I have a somewhat odd and complicated question. Some background: I am trying to open up a file which contains formatted numerical data, find certain elements, and then overwrite these elements with corrected data.

So, my plan was to just iterate until I found the data, use .tellg() to get my the pointer, use .seekp() to find where I need to overwrite the existing data and then just simply .put() whatever I wanted. Simple enough right?

Then, I ran into some problems.

#1)Seekp() wasn't affecting where my .put() was going. Not at all. After a few hours, I fiddled around and found that seekg() was actually dictating where my .put() was going to be written. Here's where we descent into the twilight zone.

#2) Alright, I can deal with the strange reversal of seekg and seekp. Now, I find that wherever I .put() is something like 90 characters PREVIOUS to where my pointer should be. I tested this by setting my seekp and seekg to the same spot, reading whatever was there, setting the pointers back, then trying to put() a character. It invaribly showed up 98 characters before wherever I expected it to be.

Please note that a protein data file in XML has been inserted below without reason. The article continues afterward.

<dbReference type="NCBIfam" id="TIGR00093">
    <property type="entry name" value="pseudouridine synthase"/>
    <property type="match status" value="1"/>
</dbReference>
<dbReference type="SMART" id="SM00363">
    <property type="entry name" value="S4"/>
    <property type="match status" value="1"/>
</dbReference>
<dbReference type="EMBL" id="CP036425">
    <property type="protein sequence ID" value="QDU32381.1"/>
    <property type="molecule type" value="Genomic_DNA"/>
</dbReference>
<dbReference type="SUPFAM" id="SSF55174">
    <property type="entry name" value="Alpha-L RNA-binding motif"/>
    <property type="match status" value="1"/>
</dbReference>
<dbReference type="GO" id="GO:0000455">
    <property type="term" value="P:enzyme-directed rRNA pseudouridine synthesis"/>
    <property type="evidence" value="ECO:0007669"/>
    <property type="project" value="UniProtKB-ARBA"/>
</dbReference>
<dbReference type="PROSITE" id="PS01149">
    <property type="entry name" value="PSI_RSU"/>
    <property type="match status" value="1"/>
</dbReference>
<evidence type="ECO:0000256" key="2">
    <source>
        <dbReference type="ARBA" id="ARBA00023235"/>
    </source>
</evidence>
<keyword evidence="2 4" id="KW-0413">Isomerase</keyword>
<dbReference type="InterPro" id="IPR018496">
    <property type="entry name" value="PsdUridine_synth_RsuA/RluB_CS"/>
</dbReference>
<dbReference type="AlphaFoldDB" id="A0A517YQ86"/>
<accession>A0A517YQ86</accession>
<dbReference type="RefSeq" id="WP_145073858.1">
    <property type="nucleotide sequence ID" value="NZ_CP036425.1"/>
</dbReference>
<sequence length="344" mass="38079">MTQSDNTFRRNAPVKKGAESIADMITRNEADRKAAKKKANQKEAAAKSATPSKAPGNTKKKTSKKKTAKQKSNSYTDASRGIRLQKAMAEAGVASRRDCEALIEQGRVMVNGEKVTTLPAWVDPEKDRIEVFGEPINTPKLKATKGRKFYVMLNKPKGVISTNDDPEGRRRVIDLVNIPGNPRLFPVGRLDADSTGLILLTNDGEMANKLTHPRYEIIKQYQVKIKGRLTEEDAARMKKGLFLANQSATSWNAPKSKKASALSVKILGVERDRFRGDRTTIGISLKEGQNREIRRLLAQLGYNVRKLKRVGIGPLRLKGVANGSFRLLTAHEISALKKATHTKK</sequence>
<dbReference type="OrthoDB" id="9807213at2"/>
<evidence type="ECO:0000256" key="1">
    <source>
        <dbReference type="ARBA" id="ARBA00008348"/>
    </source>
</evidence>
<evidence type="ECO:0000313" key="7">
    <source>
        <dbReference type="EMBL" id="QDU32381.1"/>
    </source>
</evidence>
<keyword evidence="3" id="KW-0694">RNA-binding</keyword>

#3) OK, I can deal with this too. I think. I'll just compensate for this weird offset right? Everything's going fine UNTIL.....

I realize that the space between where I want my pointer to be and where it actually is (The weird negative offset) changes. After five or six cycles of beautiful correct search+replacement, it fizzes out by one character and starts overwriting totally wrong stuff. This makes me sad.

One of my ideas of how to fix it requires the deletion of characters in a file. Actual, deletion... not overwriting with null or space. If I can actually delete a character, I think I can compensate for this weird offset.

So my questions are threefold:
1) Is there any way to actually DELETE a character in a file with C++?
2) What's with this weird offset and reversal of seekg/seekp?
3) Could all my problems arise from using fstreams as global variables?

Some of my mindless conjecture:
I declate my fstreams globally as such:

fstream statsFS;

and then open them in a function:

void reclassOne()
        int status;
        statsFS.open("3_statistics.dat", ios::out|ios::in);
        minmaxFS.open("3_minmax.dat", ios::out|ios::in);
11 Years
Discussion Span
Last Post by Dave Sinkula

I was hoping it wouldn't come to that... some of my files are 400+ MB...

What about other programming languages? Any of them offer simple file manipulation?

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